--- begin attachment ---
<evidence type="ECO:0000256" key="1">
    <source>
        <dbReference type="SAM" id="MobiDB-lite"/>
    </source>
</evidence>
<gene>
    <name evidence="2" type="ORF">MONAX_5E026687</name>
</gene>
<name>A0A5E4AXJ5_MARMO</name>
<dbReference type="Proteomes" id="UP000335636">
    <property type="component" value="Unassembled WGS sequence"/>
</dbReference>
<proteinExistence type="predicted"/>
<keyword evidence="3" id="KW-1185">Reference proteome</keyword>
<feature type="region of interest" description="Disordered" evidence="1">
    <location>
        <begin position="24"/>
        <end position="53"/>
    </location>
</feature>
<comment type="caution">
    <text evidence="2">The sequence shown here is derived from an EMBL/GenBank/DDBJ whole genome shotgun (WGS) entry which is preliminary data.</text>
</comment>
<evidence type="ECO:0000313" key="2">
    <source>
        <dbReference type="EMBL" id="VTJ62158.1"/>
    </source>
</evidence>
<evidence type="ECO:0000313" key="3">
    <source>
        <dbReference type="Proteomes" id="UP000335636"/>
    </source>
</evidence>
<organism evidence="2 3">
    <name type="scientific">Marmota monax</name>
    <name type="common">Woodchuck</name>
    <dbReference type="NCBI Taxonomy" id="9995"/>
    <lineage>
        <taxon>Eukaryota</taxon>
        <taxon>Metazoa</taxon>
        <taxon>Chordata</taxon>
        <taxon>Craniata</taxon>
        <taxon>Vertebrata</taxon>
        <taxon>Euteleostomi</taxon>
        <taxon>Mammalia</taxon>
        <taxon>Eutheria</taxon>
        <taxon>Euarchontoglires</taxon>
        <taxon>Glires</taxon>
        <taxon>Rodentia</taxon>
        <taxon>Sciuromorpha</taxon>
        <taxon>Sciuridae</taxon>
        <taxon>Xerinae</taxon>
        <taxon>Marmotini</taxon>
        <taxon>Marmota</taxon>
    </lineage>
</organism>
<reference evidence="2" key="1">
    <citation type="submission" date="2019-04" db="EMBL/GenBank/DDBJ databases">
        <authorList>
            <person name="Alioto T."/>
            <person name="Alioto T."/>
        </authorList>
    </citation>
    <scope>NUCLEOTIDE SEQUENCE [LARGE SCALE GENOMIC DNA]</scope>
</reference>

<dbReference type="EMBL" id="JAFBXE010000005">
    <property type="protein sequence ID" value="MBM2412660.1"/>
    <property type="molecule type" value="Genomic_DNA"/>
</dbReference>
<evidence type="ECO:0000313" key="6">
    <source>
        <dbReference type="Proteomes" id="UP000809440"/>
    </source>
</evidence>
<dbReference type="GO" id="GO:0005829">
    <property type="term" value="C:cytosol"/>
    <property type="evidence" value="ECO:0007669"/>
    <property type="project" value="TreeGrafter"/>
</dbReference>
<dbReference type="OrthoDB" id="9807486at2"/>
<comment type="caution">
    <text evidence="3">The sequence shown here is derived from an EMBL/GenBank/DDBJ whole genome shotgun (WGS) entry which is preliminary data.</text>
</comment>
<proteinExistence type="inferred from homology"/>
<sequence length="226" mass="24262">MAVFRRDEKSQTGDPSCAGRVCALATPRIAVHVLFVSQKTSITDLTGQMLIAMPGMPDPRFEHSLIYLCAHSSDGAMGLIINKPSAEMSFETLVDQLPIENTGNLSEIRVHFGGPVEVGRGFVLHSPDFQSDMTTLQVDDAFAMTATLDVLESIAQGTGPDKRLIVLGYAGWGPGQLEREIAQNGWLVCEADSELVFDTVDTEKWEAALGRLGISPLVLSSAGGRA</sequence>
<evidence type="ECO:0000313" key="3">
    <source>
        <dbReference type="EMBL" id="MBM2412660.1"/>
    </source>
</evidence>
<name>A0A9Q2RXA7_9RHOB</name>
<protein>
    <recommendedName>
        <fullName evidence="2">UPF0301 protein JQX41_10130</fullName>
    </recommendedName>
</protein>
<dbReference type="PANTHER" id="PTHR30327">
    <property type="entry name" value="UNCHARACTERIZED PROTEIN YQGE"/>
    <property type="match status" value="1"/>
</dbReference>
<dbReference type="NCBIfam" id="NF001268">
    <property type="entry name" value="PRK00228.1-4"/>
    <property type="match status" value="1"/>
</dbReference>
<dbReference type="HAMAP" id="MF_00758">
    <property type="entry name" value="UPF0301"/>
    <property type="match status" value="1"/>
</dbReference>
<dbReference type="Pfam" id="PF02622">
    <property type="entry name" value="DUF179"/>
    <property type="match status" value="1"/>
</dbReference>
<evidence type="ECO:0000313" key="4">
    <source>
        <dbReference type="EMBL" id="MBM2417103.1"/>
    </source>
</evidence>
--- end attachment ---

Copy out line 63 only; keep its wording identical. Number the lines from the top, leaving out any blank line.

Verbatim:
    </citation>